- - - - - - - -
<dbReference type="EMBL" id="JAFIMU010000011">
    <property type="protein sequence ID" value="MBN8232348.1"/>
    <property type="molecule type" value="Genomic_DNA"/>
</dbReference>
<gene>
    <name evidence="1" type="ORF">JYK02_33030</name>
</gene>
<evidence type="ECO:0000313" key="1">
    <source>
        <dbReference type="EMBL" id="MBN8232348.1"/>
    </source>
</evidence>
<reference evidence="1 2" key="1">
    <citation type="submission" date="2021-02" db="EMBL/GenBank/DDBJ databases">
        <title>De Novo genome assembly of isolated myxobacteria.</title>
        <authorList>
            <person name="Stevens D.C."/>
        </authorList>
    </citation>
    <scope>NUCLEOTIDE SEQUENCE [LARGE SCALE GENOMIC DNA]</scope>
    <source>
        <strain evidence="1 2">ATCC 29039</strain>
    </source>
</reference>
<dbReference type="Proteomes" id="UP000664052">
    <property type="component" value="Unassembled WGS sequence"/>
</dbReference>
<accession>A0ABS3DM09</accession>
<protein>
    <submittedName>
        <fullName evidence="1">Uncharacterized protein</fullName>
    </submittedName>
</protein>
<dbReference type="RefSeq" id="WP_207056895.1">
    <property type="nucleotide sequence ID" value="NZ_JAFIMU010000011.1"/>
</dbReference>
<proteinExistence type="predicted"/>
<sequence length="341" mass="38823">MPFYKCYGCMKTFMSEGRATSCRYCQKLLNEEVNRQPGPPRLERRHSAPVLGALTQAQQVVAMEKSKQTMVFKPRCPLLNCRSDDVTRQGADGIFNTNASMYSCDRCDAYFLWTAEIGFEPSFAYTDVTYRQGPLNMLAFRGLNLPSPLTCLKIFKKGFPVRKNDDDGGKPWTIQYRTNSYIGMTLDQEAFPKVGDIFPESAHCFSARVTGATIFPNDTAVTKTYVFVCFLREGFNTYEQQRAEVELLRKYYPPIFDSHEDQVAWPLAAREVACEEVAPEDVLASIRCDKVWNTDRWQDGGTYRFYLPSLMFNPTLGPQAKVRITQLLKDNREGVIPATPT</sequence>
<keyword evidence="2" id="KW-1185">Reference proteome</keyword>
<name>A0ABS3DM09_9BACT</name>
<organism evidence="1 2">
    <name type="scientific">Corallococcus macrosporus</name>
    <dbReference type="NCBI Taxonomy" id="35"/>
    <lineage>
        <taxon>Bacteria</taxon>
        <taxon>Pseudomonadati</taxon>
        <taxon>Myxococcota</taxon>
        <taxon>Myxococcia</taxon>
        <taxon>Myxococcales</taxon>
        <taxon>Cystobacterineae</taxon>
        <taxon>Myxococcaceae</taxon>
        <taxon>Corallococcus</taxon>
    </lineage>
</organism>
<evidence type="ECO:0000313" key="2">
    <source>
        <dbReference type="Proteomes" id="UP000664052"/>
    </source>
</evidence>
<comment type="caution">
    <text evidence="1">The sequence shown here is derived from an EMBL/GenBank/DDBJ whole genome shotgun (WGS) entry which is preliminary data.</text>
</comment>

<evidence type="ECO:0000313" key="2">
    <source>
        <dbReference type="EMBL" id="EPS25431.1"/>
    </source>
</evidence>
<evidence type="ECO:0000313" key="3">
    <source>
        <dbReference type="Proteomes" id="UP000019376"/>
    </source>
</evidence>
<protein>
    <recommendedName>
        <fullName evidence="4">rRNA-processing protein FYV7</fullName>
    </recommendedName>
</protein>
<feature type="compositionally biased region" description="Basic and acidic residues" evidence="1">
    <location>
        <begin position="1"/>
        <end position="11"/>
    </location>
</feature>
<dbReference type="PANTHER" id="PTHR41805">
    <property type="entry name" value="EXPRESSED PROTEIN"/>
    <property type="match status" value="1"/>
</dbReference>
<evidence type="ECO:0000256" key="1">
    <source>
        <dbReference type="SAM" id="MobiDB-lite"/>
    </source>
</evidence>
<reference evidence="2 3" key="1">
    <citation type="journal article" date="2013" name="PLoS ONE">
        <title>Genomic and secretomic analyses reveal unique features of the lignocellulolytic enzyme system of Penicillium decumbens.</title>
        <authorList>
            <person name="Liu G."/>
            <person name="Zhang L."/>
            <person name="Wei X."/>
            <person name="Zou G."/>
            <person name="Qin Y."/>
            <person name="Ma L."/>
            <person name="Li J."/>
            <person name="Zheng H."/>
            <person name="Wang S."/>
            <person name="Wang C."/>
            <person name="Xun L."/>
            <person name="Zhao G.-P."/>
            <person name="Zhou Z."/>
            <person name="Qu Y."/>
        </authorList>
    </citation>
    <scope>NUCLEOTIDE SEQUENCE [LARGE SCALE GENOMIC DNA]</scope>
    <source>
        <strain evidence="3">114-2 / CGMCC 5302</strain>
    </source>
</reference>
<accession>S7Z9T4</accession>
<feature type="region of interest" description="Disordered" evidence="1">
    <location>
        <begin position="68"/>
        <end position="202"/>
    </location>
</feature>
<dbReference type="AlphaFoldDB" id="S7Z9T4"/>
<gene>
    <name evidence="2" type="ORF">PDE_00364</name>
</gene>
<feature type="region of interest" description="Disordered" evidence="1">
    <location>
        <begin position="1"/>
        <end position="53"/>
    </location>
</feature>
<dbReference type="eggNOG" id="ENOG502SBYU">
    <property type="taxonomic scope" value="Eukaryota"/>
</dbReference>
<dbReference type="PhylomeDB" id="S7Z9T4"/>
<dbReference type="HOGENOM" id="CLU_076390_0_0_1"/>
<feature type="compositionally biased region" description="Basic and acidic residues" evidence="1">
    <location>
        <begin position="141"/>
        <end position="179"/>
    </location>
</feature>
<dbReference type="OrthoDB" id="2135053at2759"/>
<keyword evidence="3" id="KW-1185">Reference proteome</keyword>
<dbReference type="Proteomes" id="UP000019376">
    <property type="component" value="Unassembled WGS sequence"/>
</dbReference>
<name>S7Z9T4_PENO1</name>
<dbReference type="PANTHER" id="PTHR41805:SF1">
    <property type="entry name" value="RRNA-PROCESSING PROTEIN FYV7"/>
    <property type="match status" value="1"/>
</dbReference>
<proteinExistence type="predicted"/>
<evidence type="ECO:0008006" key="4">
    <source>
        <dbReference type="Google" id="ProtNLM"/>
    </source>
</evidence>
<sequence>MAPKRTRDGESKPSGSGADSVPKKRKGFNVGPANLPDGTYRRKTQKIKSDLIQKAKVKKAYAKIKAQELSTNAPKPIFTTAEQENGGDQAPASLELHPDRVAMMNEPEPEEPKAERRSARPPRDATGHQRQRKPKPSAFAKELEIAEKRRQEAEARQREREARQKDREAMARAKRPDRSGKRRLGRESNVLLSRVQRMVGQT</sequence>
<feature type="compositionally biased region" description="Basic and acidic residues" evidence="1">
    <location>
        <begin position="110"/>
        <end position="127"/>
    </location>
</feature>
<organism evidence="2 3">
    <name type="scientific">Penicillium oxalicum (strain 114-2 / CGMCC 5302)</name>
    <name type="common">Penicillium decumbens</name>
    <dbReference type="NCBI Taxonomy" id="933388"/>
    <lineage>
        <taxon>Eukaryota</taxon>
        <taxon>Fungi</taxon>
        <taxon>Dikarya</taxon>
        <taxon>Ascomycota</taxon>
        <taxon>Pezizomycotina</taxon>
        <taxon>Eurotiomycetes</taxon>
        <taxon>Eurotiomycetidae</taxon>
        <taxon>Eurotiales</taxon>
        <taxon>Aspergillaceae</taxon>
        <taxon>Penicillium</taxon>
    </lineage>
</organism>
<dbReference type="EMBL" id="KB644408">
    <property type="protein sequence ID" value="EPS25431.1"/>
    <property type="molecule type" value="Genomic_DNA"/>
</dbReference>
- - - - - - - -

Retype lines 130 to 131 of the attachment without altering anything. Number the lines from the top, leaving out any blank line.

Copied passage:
    <location>
        <begin position="1"/>